Concerns about the Sputnik V phase 3 trial
In a recent letter, as part of an international group (Enrico Bucci, Johannes Berkhof, André Gillibert, Gowri Gopalakrishna, Raffaele A Calogero, Lex M Bouter, Konstantin Andreev, Florian Naudet, Vasiliy Vlassov) we expressed some concerns about reporting of interim data of Sputnik V phase 3 trial published in The Lancet.
Our priors for a potential problem were high as there was also a possible problem with Phase 1/Phase 2. Enrico Bucci and his colleagues already described these possible problems in the Lancet. See here for the detailed story. This study had data that appeared to be duplicated and offered data sharing. At least 3 independent groups asked for the data. No response was received; thus, these 3 groups have merged in the present letter.
The Lancet article reporting on the Phase 3 trial was problematic in many ways. For instance, the number of patients at risk increased between 2 visits in the Kaplan Meyer curve. This error appeared in the first published version of the paper and has been corrected in the latest version. However, the correction note did not detail the reasons for this correction: "...in figure 2, the number at risk at the day 20 timepoint has been corrected to 15 117."
Another example: the primary outcome was ill-defined in the trial registry. One can read it here. One cannot know if the primary outcome was assessed after the first or the second dose. A full protocol was not available with the publication. We describe other concerns with data reporting in this study. Importantly, we have some concerns about an excess of homogeneity in one analysis (i.e. the subgroup analysis by age group). In this analysis, efficacy across all age subgroups was very similar with points estimates around 90-92%. But the confidence intervals were large (from 50 to 99 %). We would therefore expect less homogeneous results, even under the null hypothesis, e.g. point estimates ranging from 70 % to 99 %. This is a central analysis as the market value of a Covid vaccine depends on its efficacy across age groups. Please note that we did not find an excess of homogeneity in other analyses presented in this paper. Therefore, this extreme homogeneity could have occurred by chance.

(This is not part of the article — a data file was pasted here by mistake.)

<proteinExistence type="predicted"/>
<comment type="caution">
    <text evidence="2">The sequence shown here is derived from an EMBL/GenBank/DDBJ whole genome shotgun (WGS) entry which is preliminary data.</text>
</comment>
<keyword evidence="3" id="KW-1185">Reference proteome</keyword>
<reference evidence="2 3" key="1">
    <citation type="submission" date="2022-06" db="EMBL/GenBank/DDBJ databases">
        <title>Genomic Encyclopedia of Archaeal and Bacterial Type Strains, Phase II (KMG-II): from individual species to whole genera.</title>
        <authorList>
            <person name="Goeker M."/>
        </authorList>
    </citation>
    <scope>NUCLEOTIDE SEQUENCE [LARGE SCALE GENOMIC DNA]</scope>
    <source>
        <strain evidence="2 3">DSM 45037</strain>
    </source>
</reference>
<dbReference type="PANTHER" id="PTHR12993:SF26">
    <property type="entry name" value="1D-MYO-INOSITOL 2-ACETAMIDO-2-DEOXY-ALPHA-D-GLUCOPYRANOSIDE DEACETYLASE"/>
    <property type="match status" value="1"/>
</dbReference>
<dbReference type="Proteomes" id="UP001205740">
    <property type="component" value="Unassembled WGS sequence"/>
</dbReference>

However, we found another excess of homogeneity across interim results reported by press releases. The Lancet refused to publish this information because press releases are not part of their publication repertoire. Even alluding to this was not possible in our Lancet letter. We, therefore, published this information as rapid response at The BMJ. In this letter, we explain that the ratio of the number of events between the placebo and vaccine groups is as homogeneous as can be permitted by the number of events in the different press releases and The Lancet publication.
In our opinion, there is an excess of homogeneity in two somewhat independent analyses. It is important to say that we cannot affirm that there is a problem. But we can say that it is suspect enough to warrant an inspection of the database.
However, the database is not available. The publication explains that data sharing will be considered after the publication of the completed study and after approval by a "security department". Importantly, please note that lack of data sharing is not only a problem with the sputnik V vaccine. The whole medical literature is obscure and clinical trial data sharing is the exception, even in COVID biomedical research.
3 of the authors responded to our letter. According to them, problems were just some typos. The excess of homogeneity was just proof of the vaccine efficacy: "the homogeneity of the values only confirms the fact that, as described in the article, the effectiveness of the vaccine does not differ between age groups." Again, our concerns do not mean that the vaccine does or doesn't work, but rather that any appraisal of this study deserves a careful look at the data. The authors' answer suggests that we are far from data sharing.